While you can top this dish up with your choice of protein, for example Chicken (S$3), Pork (S$3), Beef (S$3) and Seafood (S$4), you can also order them on the side to share— which I did.

Pocha - beef bulgolgi

I ordered the Beef Bulgogi (S$12.90), which had been marinated and stir-fried over an open flame with onions and leeks.

These were tender mouthfuls of succulent beef slices that had a tinge of sweetness. I loved the addition of mildly crunchy onions, leeks and spring onions, which gave an added fragrance to each bite. 

Here’s a pro tip: to zhng up your bulgogi, pair it with the house-made kimchi for that extra zing.

Pocha - ramyeon

For those of you who can’t live without carbs, try Pocha!’s Gochujang Broth Ramyeon (S$9.90), which comes with noodles, zucchini, egg, shredded crispy seaweed and spring onions.

It surprised me with its mild spiciness, which crept in slowly as a slow burn. With plenty of ingredients such as the crunchy zucchini and springy noodles, this turned out to be a really hearty and comforting noodle dish.

Pocha - corndog

Kids will love Pocha!’s Corndogs (S$6.90 per stick), which are stuffed with sausages and drizzled with tomato sauce and mayonnaise.

Pocha - corndog

Be prepared to take a large bite, because these Corndogs were huge! 

It came with a deliciously crispy exterior, and the dough-like filling was thick and chewy with an incredibly satisfying bite which went well with the juicy meatiness from the hotdog.

I could definitely see myself enjoying this with a shot of soju.

Pocha - soju

And speaking of soju, a trip to Pocha! isn’t complete without a bottle of Jinro Is Back (S$19.90).

If you’re wondering why I didn’t go with the Original Chamisul (S$18.90) or Green Grape Jinro (S$18.90), it’s because the folks at Pocha! shared that during their recent trip to Seoul, they found out that most of the Korean locals were drinking Jinro Is Back rather than Chamisul or everyone’s favourite Green Grape Jinro, praising it for its smoothness.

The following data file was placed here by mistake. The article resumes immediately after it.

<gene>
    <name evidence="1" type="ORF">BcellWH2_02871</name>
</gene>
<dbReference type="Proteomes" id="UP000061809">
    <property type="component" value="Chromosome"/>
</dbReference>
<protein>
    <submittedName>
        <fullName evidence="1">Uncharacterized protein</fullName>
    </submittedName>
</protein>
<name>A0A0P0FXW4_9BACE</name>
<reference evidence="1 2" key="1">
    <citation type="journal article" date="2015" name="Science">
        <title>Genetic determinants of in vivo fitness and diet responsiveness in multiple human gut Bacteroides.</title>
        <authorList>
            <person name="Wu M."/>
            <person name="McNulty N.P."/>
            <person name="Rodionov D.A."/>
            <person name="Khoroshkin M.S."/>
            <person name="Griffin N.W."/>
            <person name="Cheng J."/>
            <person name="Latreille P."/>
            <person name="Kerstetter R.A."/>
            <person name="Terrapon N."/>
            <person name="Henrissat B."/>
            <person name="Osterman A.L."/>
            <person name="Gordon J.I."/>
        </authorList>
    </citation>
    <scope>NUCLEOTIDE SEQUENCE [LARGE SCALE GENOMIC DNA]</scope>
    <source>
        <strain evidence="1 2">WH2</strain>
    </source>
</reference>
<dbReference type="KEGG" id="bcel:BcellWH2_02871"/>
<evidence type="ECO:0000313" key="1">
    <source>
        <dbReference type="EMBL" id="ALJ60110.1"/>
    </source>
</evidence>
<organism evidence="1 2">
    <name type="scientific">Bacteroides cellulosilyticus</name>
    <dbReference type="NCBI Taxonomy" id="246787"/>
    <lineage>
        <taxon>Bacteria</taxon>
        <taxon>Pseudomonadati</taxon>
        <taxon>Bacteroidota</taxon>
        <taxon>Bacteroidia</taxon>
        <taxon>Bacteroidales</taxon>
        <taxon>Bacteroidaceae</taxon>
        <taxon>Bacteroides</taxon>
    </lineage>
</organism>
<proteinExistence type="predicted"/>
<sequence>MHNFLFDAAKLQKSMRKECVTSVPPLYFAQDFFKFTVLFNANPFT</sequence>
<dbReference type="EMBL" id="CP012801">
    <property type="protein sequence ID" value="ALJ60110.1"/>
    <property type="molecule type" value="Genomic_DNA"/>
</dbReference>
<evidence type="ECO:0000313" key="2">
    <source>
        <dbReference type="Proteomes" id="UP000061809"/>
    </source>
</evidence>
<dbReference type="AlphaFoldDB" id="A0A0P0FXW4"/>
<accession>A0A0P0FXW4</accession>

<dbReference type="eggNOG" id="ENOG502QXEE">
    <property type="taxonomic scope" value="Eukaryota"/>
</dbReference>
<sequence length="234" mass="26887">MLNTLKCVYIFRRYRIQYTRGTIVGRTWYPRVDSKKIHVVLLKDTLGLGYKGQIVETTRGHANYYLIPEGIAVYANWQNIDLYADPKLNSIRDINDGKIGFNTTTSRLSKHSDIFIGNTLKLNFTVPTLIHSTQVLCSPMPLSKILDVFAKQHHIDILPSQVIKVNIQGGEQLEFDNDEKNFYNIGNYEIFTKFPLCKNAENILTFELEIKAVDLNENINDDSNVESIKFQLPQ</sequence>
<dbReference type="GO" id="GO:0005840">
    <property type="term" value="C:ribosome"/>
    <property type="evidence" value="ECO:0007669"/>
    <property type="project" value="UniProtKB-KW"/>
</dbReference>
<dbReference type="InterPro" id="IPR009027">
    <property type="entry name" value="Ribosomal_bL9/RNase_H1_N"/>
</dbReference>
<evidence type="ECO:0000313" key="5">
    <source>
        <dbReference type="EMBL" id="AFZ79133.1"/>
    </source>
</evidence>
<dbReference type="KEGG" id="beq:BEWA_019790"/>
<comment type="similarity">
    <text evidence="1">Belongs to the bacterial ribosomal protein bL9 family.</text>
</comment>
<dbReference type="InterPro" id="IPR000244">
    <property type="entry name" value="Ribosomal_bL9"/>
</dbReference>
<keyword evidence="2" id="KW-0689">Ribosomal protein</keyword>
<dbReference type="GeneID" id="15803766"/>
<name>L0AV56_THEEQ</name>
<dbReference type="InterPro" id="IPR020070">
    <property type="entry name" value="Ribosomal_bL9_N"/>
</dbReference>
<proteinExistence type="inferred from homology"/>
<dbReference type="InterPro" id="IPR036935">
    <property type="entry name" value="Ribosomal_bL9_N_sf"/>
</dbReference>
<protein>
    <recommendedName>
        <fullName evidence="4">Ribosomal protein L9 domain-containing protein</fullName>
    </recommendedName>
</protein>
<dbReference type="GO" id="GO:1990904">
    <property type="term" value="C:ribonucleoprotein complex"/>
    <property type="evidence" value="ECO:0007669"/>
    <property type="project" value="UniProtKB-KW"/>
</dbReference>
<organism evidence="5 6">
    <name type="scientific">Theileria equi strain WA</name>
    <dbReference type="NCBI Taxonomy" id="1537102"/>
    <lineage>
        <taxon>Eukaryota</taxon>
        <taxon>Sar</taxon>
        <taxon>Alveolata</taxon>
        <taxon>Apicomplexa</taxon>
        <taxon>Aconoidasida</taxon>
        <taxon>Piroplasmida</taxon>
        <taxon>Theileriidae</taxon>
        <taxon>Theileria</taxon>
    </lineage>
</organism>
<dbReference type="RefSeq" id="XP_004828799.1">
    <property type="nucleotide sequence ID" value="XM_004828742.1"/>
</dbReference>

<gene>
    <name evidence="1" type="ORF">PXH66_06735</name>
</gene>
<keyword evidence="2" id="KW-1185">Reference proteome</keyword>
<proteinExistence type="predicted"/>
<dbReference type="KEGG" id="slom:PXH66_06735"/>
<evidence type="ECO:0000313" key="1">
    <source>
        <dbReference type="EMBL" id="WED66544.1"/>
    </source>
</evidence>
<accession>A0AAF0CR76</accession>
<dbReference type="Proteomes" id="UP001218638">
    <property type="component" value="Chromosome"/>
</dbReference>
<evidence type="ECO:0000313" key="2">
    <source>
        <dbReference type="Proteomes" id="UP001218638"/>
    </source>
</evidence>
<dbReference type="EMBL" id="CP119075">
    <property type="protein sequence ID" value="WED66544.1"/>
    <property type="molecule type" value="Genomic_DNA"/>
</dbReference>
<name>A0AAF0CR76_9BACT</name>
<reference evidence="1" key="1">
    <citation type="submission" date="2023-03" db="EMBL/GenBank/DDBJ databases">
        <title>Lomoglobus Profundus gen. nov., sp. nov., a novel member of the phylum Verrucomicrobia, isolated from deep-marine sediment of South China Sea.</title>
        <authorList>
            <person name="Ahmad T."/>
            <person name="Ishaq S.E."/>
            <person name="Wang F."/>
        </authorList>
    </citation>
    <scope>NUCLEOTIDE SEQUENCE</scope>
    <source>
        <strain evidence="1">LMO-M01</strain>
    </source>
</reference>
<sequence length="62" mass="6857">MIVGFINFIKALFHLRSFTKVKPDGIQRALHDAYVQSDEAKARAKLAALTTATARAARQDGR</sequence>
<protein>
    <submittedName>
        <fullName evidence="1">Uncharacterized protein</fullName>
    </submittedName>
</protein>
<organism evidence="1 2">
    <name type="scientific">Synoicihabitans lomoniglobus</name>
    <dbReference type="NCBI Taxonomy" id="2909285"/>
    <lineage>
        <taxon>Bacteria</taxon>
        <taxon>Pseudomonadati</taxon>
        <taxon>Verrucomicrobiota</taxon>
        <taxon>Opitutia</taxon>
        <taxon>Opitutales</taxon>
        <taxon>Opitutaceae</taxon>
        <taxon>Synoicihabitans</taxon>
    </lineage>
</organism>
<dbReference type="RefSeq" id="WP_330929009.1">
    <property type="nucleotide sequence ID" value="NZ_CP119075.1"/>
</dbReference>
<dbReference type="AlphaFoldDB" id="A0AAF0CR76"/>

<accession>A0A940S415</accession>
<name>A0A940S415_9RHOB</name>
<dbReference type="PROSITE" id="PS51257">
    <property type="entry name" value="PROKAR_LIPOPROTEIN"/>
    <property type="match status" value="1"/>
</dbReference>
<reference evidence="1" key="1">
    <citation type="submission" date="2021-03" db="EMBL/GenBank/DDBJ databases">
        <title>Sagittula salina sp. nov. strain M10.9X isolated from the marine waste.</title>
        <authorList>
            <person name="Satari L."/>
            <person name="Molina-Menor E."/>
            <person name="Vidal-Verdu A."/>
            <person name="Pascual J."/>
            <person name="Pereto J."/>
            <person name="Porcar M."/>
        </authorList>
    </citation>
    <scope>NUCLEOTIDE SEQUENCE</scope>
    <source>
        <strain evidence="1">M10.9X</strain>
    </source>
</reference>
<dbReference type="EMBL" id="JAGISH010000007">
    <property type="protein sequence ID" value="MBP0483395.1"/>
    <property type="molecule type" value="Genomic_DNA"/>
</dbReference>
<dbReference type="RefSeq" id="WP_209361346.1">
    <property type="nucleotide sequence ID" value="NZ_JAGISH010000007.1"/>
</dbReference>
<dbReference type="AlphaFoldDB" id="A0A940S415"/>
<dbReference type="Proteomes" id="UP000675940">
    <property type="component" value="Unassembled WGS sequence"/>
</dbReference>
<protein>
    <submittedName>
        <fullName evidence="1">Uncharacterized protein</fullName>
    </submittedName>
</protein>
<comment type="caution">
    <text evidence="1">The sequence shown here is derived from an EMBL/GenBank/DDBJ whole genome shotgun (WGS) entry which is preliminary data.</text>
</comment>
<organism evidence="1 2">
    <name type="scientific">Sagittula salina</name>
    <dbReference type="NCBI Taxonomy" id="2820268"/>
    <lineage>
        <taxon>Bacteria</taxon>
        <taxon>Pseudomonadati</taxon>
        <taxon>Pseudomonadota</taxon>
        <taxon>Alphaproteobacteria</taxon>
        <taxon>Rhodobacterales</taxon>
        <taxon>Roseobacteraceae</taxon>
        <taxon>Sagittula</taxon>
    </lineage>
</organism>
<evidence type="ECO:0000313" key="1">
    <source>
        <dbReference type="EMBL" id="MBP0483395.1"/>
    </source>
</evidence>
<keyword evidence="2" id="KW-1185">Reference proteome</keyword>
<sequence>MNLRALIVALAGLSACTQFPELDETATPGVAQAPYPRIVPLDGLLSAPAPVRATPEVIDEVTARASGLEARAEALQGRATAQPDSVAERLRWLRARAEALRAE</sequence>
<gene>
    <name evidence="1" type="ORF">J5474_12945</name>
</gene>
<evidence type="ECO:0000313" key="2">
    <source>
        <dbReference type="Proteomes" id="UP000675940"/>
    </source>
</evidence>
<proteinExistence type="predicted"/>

So, if you want to drink like a Korean local, be sure to try this soju.

Pocha - soju

This soju was extremely clean and smooth— almost too smooth that it became dangerously drinkable. It reminded me of vodka, but without that astringent acetone-like bitterness. 

Personally, I prefer my soju to be mixed with yakult, but this was one of the rare few times that I could actually down my shot of soju without cringing from the iconic gasoline-like harshness, which wasn’t present in the Jinro Is Back.

Quick, take this away from me before I chug down the whole bottle!

Final thoughts

Pocha - photo of food

I’m not gonna lie. I dreaded the trip down to Northpoint City because, let’s face it— Yishun isn’t exactly the most accessible. Yet, Pocha!’s offerings thoroughly surprised me to the point that I’d consider making the trip to come back for a hearty and authentic Korean meal with my family and friends.

Not only did the Sundubu impress me with its velvety rich texture and savoury flavours, I loved the Kkochi (Korean skewers) and Tteokbokki, and can definitely see myself sharing this with friends while knocking back a few shots of Jinro Is Back.

Pocha - wall art

Not to mention, Pocha!’s vibes are spot on. I loved the bright and colourful interior, which came complete with a wall mural that looks eerily similar to a couple of K-drama scenes I’ve watched.

If you’re looking for authentic Korean street food that’s inspired by Seoul’s pojangmacha, then Pocha! is worth a visit. Definitely adding points for the fact that they’re located within a mall, so you’ve got that added (and air-conditioned) comfort.

You can bet I’ll be back. Daebak!

Expected damage: S$9.90 – S$25 per pax

* This article was brought to you in partnership with Pocha!

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Chelabela: Korean father-daughter hawkers serve homemade Korean food like army stew and tteokpokki in Ang Mo Kio

Rolling Rice: Kimbap heaven with 10 variations and comfort Korean food like tteokbokki in Marina Square

Price: $ $

Our Rating: 4 / 5


1 North Point Drive, Northpoint City (South Wing), #B1-181, Singapore 768019

Our Rating 4/5


1 North Point Drive, Northpoint City (South Wing), #B1-181, Singapore 768019

Telephone: +65 8660 3391
Operating Hours: 11.30am - 9pm (Daily)
Telephone: +65 8660 3391

Operating Hours: 11.30am - 9pm (Daily)